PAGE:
Disenchanted with life in immigration limbo, San Antonio resident Praveen Arumbakkam is abandoning his American dream and returning to his native India.
A senior programmer at a fast-growing IT company, Arumbakkam volunteered for the Red Cross in Texas after Hurricane Katrina hit in 2005. He worked on disaster recovery management software to locate displaced persons, track donations and organize aid distribution.
He had hoped to start a nonprofit disaster recovery management solutions company in the United States, but now he's decided he doesn't want to wait any longer for his green card.
When professionals such as Arumbakkam give up on the States, it creates serious economic consequences, said Vivek Wadhwa, lead author of a study on the subject released last week.
"We've set the stage here for a massive reverse brain drain," said Wadhwa, Wertheim Fellow at Harvard Law School's Labor and Worklife Program.
By the end of fiscal 2006, half a million foreign nationals living in the U.S. were waiting for employment-based green cards, according to the study, released by the nonprofit Kauffman Foundation. Titled "Intellectual Property, the Immigration Backlog, and a Reverse
Brain-Drain," the study was based on research by Duke, Harvard and New York University. If spouses and children are included, the number exceeds 1 million.
The study looked at the three main types of employment-based green cards, which cover skill-based immigrants and their immediate families. Including pros-
pective immigrants awaiting U.S. legal permanent resident status but living abroad, the numbers hit almost 600,000 in the first group and almost 1.2 million in the second.
The number of available green cards in the three categories totals approximately 120,000.
"If there are over a million persons in line for 120,000 visas a year, then we have already mortgaged almost nine years' worth of employment visas," said study author Guillermina Jasso, an NYU sociology professor.
The report also notes that foreign nationals were listed as inventors or co-inventors on 25.6 percent of the international-patent app-lications filed from the United States in 2006, up from 7.6 percent in 1998.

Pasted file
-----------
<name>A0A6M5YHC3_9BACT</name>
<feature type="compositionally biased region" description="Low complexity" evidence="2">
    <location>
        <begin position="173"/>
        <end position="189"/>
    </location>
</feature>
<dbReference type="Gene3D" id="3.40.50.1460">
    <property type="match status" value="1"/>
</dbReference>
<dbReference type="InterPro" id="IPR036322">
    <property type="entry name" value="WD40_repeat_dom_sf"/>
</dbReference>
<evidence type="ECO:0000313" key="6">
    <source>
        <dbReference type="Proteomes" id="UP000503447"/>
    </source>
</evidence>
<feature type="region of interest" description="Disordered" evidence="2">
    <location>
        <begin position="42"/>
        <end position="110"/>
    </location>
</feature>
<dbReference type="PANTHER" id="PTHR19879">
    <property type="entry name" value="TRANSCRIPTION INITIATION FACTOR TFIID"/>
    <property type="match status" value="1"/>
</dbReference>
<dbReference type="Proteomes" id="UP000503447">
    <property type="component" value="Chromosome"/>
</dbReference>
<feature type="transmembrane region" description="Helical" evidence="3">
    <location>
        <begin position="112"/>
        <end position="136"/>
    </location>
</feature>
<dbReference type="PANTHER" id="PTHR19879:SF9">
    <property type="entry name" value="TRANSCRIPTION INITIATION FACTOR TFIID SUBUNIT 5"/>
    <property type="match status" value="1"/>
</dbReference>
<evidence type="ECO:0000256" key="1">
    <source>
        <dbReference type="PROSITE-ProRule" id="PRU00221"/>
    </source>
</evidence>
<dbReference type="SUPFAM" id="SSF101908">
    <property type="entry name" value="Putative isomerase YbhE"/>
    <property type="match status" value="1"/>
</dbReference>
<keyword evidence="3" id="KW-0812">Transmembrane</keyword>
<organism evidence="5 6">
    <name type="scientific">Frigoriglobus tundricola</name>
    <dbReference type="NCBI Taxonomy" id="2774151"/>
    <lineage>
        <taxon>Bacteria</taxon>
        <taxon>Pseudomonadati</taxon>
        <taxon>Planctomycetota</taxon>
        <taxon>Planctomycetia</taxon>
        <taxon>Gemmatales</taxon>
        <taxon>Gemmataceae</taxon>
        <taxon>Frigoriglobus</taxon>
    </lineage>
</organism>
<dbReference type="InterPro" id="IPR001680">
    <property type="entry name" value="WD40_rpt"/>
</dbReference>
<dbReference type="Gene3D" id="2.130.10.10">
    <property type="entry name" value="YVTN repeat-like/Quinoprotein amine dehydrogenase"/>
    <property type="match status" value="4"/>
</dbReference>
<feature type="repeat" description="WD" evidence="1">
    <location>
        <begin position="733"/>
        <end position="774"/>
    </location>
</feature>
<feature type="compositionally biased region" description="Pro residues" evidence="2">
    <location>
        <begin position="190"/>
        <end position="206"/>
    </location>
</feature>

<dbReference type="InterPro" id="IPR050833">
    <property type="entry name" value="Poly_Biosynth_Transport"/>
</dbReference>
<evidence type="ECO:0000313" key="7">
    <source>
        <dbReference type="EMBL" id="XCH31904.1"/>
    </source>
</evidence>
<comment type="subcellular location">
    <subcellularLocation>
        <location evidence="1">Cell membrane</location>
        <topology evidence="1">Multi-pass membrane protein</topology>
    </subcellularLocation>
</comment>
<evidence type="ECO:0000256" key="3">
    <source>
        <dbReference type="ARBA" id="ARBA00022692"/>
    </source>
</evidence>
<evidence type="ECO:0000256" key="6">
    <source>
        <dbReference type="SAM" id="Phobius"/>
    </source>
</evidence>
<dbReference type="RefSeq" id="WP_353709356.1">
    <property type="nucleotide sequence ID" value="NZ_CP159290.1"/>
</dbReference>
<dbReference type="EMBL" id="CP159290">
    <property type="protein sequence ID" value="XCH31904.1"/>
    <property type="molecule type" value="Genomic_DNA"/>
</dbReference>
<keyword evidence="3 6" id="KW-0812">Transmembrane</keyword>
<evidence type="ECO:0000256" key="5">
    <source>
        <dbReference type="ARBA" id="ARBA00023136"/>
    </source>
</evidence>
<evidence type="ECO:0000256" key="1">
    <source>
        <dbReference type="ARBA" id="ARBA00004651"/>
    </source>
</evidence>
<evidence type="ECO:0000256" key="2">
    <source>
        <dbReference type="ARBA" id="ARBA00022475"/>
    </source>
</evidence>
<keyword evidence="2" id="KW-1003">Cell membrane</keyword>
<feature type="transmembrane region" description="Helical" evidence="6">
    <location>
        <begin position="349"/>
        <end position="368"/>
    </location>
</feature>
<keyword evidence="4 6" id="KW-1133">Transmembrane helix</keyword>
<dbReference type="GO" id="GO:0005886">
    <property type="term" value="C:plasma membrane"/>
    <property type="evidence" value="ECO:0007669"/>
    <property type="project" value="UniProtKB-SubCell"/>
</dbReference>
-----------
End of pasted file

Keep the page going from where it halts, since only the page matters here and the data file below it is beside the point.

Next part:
U.S. companies bring in many highly skilled foreigners on temporary visas and train them in U.S. business practices, noted Wadhwa, an executive in residence at Duke University's Pratt School of Engineering. Those workers are then forced to leave, and "they become our competitors. That's as stupid as it gets," he said. "How can this country be so dumb as to bring people in on temporary visas, train them in our way of doing business and then send them back to compete with us?"
Many in the engineering profession argue that American tech employers take advantage of the work visa system for their own benefit. They state that though there is plenty of American engineering talent available, employers use the programs to hire cheaper foreign labor.
And others counter the concern that large numbers of foreign residents will depart America. Most immigrants who have waited years for green cards will remain firm in their resolve, given the time and effort they have already invested, believes Norm Matloff, a computer science professor at the University of California at Davis. "People are here because they want to be here," he said. "They place a high value on immigrating."
But while Arumbakkam wants to be here, he has had enough of waiting. And his story is typical of those foreign-born tech professionals who return home.
In July 2001, the then 27-year-old Arumbakkam arrived on a student visa to get his master's in information technology at Clarkson University in Potsdam, New York. He has a bachelor's degree from the highly ranked University of Madras in southern India.
Arumbakkam said he "pretty much loved the society and the infrastructure for advanced education" in the States. In the post-Sept. 11 climate toward foreigners, however, he found it difficult to get work. After sending out countless resumes, he took an internship in Baltimore, followed by a job in Michigan.
That post didn't bring him any closer to his goal of permanent residency, however. He next took a job in San Antonio and insisted his employer secure him a green card. About that time, the government established an "application backlog elimination" center. "My application went straight into this chasm. I don't know what happened after that," he said. "That was pretty much a blow."
In 2005, he landed his current job, where he's happy with the work environment and the salary. His employer applied for a green card when the government rolled out an online system that was supposed to streamline the process.
But since then, with two applications in the works, Arumbakkam has been waiting-and waiting. In the meantime, his work status can't change, meaning no pay raises or promotions.